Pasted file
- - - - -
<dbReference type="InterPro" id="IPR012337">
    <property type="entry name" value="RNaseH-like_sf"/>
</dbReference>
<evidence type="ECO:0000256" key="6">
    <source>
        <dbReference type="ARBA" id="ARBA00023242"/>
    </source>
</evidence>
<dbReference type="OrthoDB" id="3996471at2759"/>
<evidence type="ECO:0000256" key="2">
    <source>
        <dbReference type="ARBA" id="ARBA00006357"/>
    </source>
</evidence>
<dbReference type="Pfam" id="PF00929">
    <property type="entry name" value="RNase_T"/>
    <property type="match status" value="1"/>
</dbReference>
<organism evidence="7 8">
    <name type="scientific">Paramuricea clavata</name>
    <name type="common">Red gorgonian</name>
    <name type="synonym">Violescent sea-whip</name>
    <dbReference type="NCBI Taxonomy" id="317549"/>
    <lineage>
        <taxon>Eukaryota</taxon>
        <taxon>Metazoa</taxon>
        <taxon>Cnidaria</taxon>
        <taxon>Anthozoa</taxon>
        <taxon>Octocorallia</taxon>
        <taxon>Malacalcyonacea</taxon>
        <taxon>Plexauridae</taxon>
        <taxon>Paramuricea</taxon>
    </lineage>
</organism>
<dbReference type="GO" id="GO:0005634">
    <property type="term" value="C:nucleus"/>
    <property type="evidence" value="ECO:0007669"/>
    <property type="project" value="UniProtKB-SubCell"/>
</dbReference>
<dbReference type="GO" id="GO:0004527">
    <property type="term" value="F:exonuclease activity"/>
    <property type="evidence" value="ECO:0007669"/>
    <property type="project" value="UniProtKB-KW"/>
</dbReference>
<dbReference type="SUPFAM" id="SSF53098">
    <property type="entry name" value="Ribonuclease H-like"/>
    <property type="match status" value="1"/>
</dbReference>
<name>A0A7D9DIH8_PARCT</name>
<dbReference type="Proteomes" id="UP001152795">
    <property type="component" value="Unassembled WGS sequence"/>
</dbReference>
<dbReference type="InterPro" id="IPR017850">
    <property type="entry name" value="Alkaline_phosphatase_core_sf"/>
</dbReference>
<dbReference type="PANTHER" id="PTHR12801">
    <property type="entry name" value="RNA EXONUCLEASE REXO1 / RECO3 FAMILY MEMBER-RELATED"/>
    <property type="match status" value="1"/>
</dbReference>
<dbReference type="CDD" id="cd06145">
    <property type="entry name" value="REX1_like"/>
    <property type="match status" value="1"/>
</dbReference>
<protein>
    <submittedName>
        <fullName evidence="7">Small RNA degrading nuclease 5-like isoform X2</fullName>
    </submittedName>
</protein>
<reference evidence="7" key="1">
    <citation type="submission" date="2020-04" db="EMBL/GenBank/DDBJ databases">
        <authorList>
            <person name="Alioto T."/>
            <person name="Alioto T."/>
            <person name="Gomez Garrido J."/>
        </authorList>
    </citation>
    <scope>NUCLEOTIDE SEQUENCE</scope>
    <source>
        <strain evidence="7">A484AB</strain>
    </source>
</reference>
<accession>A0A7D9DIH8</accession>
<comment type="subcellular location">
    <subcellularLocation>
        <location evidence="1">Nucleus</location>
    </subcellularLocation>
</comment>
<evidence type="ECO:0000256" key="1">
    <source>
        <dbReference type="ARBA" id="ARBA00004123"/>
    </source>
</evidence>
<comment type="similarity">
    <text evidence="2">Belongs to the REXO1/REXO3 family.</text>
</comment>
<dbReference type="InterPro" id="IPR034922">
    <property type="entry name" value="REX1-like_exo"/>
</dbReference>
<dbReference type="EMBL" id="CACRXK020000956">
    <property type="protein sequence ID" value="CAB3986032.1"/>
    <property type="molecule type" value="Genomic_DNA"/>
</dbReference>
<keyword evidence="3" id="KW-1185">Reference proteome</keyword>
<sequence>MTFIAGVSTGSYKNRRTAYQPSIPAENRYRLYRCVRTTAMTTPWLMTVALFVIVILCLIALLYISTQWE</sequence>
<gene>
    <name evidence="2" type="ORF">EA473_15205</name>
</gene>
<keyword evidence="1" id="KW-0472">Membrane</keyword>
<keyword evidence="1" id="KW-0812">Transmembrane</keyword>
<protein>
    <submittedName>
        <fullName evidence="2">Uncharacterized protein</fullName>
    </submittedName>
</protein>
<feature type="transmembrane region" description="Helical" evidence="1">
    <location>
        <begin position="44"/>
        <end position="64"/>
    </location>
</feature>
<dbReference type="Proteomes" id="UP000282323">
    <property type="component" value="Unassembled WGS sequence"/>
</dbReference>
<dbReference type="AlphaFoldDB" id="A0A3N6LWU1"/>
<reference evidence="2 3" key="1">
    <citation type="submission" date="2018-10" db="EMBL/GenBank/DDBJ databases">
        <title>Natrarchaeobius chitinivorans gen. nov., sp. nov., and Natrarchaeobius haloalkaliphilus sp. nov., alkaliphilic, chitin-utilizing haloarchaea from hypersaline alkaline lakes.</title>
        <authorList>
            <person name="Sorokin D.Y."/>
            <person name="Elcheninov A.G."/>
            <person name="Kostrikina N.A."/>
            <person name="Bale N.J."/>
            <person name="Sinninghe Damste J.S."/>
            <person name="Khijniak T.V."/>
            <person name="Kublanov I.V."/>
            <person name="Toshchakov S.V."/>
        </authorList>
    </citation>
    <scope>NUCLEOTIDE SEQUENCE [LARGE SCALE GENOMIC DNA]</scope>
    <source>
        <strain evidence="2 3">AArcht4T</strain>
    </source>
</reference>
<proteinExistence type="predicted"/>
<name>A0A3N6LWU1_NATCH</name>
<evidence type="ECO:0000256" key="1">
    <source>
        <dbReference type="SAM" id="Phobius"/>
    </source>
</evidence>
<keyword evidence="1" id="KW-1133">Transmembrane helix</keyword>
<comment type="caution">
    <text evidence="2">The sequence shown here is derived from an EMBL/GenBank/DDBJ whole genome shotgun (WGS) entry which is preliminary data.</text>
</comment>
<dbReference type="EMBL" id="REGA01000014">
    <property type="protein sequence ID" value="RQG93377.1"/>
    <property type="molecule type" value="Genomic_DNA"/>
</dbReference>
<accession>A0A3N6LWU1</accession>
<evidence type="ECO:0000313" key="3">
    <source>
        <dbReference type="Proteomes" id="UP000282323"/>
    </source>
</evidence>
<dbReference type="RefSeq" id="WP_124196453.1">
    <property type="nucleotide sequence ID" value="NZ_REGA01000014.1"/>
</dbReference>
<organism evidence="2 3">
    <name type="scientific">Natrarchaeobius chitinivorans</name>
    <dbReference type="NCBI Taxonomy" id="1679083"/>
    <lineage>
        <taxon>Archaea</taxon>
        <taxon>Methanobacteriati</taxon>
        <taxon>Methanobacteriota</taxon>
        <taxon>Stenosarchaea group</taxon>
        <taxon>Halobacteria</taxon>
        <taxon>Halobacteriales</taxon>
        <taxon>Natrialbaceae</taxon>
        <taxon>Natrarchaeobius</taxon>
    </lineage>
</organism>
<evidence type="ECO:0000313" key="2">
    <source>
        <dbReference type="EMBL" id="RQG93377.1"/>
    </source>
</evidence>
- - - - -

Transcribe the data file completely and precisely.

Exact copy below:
<dbReference type="InterPro" id="IPR012337">
    <property type="entry name" value="RNaseH-like_sf"/>
</dbReference>
<evidence type="ECO:0000256" key="6">
    <source>
        <dbReference type="ARBA" id="ARBA00023242"/>
    </source>
</evidence>
<dbReference type="OrthoDB" id="3996471at2759"/>
<evidence type="ECO:0000256" key="2">
    <source>
        <dbReference type="ARBA" id="ARBA00006357"/>
    </source>
</evidence>
<dbReference type="Pfam" id="PF00929">
    <property type="entry name" value="RNase_T"/>
    <property type="match status" value="1"/>
</dbReference>
<organism evidence="7 8">
    <name type="scientific">Paramuricea clavata</name>
    <name type="common">Red gorgonian</name>
    <name type="synonym">Violescent sea-whip</name>
    <dbReference type="NCBI Taxonomy" id="317549"/>
    <lineage>
        <taxon>Eukaryota</taxon>
        <taxon>Metazoa</taxon>
        <taxon>Cnidaria</taxon>
        <taxon>Anthozoa</taxon>
        <taxon>Octocorallia</taxon>
        <taxon>Malacalcyonacea</taxon>
        <taxon>Plexauridae</taxon>
        <taxon>Paramuricea</taxon>
    </lineage>
</organism>
<dbReference type="GO" id="GO:0005634">
    <property type="term" value="C:nucleus"/>
    <property type="evidence" value="ECO:0007669"/>
    <property type="project" value="UniProtKB-SubCell"/>
</dbReference>
<dbReference type="GO" id="GO:0004527">
    <property type="term" value="F:exonuclease activity"/>
    <property type="evidence" value="ECO:0007669"/>
    <property type="project" value="UniProtKB-KW"/>
</dbReference>
<dbReference type="SUPFAM" id="SSF53098">
    <property type="entry name" value="Ribonuclease H-like"/>
    <property type="match status" value="1"/>
</dbReference>
<name>A0A7D9DIH8_PARCT</name>
<dbReference type="Proteomes" id="UP001152795">
    <property type="component" value="Unassembled WGS sequence"/>
</dbReference>
<dbReference type="InterPro" id="IPR017850">
    <property type="entry name" value="Alkaline_phosphatase_core_sf"/>
</dbReference>
<dbReference type="PANTHER" id="PTHR12801">
    <property type="entry name" value="RNA EXONUCLEASE REXO1 / RECO3 FAMILY MEMBER-RELATED"/>
    <property type="match status" value="1"/>
</dbReference>
<dbReference type="CDD" id="cd06145">
    <property type="entry name" value="REX1_like"/>
    <property type="match status" value="1"/>
</dbReference>
<protein>
    <submittedName>
        <fullName evidence="7">Small RNA degrading nuclease 5-like isoform X2</fullName>
    </submittedName>
</protein>
<reference evidence="7" key="1">
    <citation type="submission" date="2020-04" db="EMBL/GenBank/DDBJ databases">
        <authorList>
            <person name="Alioto T."/>
            <person name="Alioto T."/>
            <person name="Gomez Garrido J."/>
        </authorList>
    </citation>
    <scope>NUCLEOTIDE SEQUENCE</scope>
    <source>
        <strain evidence="7">A484AB</strain>
    </source>
</reference>
<accession>A0A7D9DIH8</accession>
<comment type="subcellular location">
    <subcellularLocation>
        <location evidence="1">Nucleus</location>
    </subcellularLocation>
</comment>
<evidence type="ECO:0000256" key="1">
    <source>
        <dbReference type="ARBA" id="ARBA00004123"/>
    </source>
</evidence>
<comment type="similarity">
    <text evidence="2">Belongs to the REXO1/REXO3 family.</text>
</comment>
<dbReference type="InterPro" id="IPR034922">
    <property type="entry name" value="REX1-like_exo"/>
</dbReference>
<dbReference type="EMBL" id="CACRXK020000956">
    <property type="protein sequence ID" value="CAB3986032.1"/>
    <property type="molecule type" value="Genomic_DNA"/>
</dbReference>
<keyword evidence="3" id="KW-1185">Reference proteome</keyword>
<sequence>MTFIAGVSTGSYKNRRTAYQPSIPAENRYRLYRCVRTTAMTTPWLMTVALFVIVILCLIALLYISTQWE</sequence>
<gene>
    <name evidence="2" type="ORF">EA473_15205</name>
</gene>
<keyword evidence="1" id="KW-0472">Membrane</keyword>
<keyword evidence="1" id="KW-0812">Transmembrane</keyword>
<protein>
    <submittedName>
        <fullName evidence="2">Uncharacterized protein</fullName>
    </submittedName>
</protein>
<feature type="transmembrane region" description="Helical" evidence="1">
    <location>
        <begin position="44"/>
        <end position="64"/>
    </location>
</feature>
<dbReference type="Proteomes" id="UP000282323">
    <property type="component" value="Unassembled WGS sequence"/>
</dbReference>
<dbReference type="AlphaFoldDB" id="A0A3N6LWU1"/>
<reference evidence="2 3" key="1">
    <citation type="submission" date="2018-10" db="EMBL/GenBank/DDBJ databases">
        <title>Natrarchaeobius chitinivorans gen. nov., sp. nov., and Natrarchaeobius haloalkaliphilus sp. nov., alkaliphilic, chitin-utilizing haloarchaea from hypersaline alkaline lakes.</title>
        <authorList>
            <person name="Sorokin D.Y."/>
            <person name="Elcheninov A.G."/>
            <person name="Kostrikina N.A."/>
            <person name="Bale N.J."/>
            <person name="Sinninghe Damste J.S."/>
            <person name="Khijniak T.V."/>
            <person name="Kublanov I.V."/>
            <person name="Toshchakov S.V."/>
        </authorList>
    </citation>
    <scope>NUCLEOTIDE SEQUENCE [LARGE SCALE GENOMIC DNA]</scope>
    <source>
        <strain evidence="2 3">AArcht4T</strain>
    </source>
</reference>
<proteinExistence type="predicted"/>
<name>A0A3N6LWU1_NATCH</name>
<evidence type="ECO:0000256" key="1">
    <source>
        <dbReference type="SAM" id="Phobius"/>
    </source>
</evidence>
<keyword evidence="1" id="KW-1133">Transmembrane helix</keyword>
<comment type="caution">
    <text evidence="2">The sequence shown here is derived from an EMBL/GenBank/DDBJ whole genome shotgun (WGS) entry which is preliminary data.</text>
</comment>
<dbReference type="EMBL" id="REGA01000014">
    <property type="protein sequence ID" value="RQG93377.1"/>
    <property type="molecule type" value="Genomic_DNA"/>
</dbReference>
<accession>A0A3N6LWU1</accession>
<evidence type="ECO:0000313" key="3">
    <source>
        <dbReference type="Proteomes" id="UP000282323"/>
    </source>
</evidence>
<dbReference type="RefSeq" id="WP_124196453.1">
    <property type="nucleotide sequence ID" value="NZ_REGA01000014.1"/>
</dbReference>
<organism evidence="2 3">
    <name type="scientific">Natrarchaeobius chitinivorans</name>
    <dbReference type="NCBI Taxonomy" id="1679083"/>
    <lineage>
        <taxon>Archaea</taxon>
        <taxon>Methanobacteriati</taxon>
        <taxon>Methanobacteriota</taxon>
        <taxon>Stenosarchaea group</taxon>
        <taxon>Halobacteria</taxon>
        <taxon>Halobacteriales</taxon>
        <taxon>Natrialbaceae</taxon>
        <taxon>Natrarchaeobius</taxon>
    </lineage>
</organism>
<evidence type="ECO:0000313" key="2">
    <source>
        <dbReference type="EMBL" id="RQG93377.1"/>
    </source>
</evidence>